Full steam aheadPosted on: 22 March 2010 by Mark O'haire
Wales has more than its fair share of narrow-gauge steam railways, especially in the northern region, around Snowdonia.
These steam engines were used to transport slate from the area’s world-famous slate quarries to the coast, for shipping around the British Empire during the 19th and early 20th centuries. No longer used for their original purpose, many have been renovated by enthusiasts and now offer short but evocative journeys through glorious countryside.
All the trains travel at a delightfully modest speed, so you can gently soak up the wonderful views. In fact, by using Snowdonia’s “Sherpa” bus services to plug the gaps, it’s possible to travel from the sea to the summit of Mount Snowdon by steam train.
From Caernarfon on the Welsh coast you can take a Welsh Highland Railway train through stunning scenery to Pitt’s Head, a starting point for a trek to the top of Snowdon, or travel on to Beddgelert before looping around, via a dramatic plunge through a hillside tunnel, for the return journey.
Or disembark at Beddgelert and take the bus to nearby Llanberis, the starting point for two magical steam-train rides: one around tranquil twin lakes and through the Padam Country Park, with great views of the peaks; the other chugging its way up the slopes of Snowdon itself to Hafod Eryri – the summit’s new visitor centre.
Buses connect Caernarfon with Porthmadog, further up the coast, where there are another two trips to savour. From Porthmadog’s Harbour Station the Ffestiniog Railway heads east, climbing straight into the heart of Snowdonia. It runs through glorious oakwoods and past magnificent lakes and waterfalls, clinging to the sides of the mountains or even tunneling through them, and up to Blaenau Ffestiniog station, at the head of the valley.
The Welsh Highland Heritage Railway is a loop of line only 1.6-km (1-mile) long, starting and finishing at Porthmadog, but the stop at its engine sheds en route is a must for enthusiasts young and old. The line offers visitors over 18 the opportunity to drive a steam engine called “Gelert” – an experience likened to “driving a car using bath taps”.
While younger visitors may be disappointed at missing out, they can still clamber into the locomotive cabs in the engine sheds and learn how it all works. Each train has a wheelchair-accessible, pushchair-friendly coach and the railway will even take well-behaved dogs – so this really can be a day out for all the family.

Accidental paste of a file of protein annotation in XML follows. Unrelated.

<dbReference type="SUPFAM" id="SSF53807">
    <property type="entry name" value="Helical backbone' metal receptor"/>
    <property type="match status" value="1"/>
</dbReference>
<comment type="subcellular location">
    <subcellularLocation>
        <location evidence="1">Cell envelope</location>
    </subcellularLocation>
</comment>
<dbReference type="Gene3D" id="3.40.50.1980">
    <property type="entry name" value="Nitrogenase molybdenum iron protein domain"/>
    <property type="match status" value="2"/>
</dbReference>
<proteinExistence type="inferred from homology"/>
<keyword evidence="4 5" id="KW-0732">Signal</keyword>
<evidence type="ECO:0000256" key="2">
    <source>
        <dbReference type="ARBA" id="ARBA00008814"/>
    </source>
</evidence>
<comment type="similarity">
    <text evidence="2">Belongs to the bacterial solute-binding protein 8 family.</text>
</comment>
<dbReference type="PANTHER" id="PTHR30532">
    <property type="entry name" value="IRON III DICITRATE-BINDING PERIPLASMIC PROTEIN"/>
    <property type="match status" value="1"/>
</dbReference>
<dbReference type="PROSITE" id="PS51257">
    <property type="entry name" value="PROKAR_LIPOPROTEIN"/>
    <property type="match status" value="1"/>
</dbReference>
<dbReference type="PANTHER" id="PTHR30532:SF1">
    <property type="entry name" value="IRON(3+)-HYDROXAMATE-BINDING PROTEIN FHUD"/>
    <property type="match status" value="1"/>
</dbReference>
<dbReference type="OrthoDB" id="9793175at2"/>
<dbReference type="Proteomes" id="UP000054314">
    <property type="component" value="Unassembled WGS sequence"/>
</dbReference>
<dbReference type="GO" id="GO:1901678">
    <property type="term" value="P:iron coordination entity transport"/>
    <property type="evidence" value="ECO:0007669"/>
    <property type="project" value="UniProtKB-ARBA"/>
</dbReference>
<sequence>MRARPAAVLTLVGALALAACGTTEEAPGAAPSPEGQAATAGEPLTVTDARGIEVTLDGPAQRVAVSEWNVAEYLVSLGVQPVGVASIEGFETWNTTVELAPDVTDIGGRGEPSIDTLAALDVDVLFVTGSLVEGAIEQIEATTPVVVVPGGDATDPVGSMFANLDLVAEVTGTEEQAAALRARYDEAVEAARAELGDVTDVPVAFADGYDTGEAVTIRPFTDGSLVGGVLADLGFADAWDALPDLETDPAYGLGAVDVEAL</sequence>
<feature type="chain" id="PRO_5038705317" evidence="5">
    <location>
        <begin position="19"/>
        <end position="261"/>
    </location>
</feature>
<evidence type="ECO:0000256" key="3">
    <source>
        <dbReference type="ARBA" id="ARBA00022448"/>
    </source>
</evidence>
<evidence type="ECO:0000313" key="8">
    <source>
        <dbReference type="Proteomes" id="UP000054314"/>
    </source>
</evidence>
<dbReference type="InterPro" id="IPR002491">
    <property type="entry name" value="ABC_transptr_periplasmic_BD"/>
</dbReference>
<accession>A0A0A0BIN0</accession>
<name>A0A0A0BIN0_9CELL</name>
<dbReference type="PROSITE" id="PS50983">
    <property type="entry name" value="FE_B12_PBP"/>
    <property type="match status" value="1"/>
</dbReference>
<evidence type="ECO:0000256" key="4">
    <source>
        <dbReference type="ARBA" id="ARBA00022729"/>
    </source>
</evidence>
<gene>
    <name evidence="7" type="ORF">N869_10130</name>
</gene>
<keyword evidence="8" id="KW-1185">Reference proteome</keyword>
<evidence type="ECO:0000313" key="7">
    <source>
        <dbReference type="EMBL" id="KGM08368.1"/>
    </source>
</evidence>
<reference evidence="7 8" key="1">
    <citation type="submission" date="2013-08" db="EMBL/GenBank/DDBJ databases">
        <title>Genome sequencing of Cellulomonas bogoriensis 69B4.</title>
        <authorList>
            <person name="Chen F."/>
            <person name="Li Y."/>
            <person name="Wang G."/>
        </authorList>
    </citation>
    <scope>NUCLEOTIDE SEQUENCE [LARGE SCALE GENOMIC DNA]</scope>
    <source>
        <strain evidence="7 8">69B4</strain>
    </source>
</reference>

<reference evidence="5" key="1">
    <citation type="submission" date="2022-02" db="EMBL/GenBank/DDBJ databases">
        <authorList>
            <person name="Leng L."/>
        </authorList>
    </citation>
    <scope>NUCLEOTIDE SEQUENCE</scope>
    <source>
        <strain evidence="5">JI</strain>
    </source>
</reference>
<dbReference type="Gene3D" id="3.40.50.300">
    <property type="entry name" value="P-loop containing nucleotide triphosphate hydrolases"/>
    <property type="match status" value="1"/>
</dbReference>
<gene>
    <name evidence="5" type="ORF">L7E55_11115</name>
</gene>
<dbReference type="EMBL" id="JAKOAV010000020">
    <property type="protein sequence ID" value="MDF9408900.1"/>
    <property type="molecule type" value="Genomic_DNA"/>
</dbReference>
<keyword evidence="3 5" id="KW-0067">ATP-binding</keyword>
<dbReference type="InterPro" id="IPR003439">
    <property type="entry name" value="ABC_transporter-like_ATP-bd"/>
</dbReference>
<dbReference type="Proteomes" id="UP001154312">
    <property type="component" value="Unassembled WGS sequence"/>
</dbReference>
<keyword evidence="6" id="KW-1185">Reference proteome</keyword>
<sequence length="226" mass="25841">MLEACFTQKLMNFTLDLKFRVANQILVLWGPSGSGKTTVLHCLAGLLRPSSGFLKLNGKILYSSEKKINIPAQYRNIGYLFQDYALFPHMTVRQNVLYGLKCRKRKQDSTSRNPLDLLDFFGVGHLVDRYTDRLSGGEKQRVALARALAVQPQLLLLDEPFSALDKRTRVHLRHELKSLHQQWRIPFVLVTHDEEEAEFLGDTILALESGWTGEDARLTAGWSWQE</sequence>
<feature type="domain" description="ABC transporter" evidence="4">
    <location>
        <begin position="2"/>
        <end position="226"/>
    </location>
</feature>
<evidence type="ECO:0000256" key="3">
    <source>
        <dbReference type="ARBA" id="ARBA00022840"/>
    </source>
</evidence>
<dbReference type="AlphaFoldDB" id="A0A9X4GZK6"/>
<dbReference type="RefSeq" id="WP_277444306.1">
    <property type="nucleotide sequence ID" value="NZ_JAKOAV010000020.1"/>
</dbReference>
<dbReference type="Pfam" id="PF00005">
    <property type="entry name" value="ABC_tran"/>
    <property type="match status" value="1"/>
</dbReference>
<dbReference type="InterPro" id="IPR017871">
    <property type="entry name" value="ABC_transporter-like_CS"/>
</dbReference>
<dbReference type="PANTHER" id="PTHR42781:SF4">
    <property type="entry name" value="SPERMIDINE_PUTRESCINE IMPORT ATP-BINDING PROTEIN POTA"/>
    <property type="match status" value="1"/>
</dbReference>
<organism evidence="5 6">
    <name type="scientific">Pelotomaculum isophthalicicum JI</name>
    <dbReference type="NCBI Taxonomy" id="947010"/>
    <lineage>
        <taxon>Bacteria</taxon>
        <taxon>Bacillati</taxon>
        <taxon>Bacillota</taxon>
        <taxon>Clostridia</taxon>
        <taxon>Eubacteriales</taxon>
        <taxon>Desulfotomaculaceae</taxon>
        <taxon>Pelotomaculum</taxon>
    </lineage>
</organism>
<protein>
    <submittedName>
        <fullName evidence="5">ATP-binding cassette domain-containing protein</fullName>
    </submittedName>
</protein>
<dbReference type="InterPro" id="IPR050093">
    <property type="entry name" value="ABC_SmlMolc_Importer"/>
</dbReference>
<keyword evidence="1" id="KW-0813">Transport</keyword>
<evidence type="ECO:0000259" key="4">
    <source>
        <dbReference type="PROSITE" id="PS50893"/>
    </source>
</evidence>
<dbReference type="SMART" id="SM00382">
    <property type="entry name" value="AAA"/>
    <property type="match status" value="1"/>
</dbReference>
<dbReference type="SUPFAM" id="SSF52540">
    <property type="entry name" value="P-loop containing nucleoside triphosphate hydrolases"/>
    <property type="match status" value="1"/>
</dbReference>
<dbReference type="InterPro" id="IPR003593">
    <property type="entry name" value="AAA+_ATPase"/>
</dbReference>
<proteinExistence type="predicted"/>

Getting there and around
The Welsh Narrow-gauge Railways are concentrated in northwest Wales. The area is approximately 4 hours’ drive from London. There are three main starting points for the narrow-gauge trains: Porthmadog, Caenarfon and Llanberis.
Mainline rail services along the north Wales coast call at Porthmadog. The Sherpa bus service connects Porthmadog to Caenarfon and Llanberis, and runs buses to all the most popular tourist points in Snowdonia.
Spring is generally mild but windy, with rain showers. Daytime temperatures vary from 7 to 15ºC in the valleys and from 0 to 11ºC on the summit of Snowdon.
Splashing Out: Tan-yr-Allt, just outside Porthmadog, is an early-19th-century country house that was once the home of the Romantic poet Shelley.
On a Budget: Lake View, in Llanberis, within the Snowdonia National Park, is a friendly family-owned hotel with lake views and good locally sourced food.
Splashing Out: Bistro Moelwyn in Blaenau Ffestiniog is an excellent restaurant with views over the mountains and organic food.
On a Budget: Russell Tea Room, in Porthmadog Station, is a classic old station café with mugs of tea and filling meals.
Price for a family of four
From £260 for accommodation, food and train tickets.
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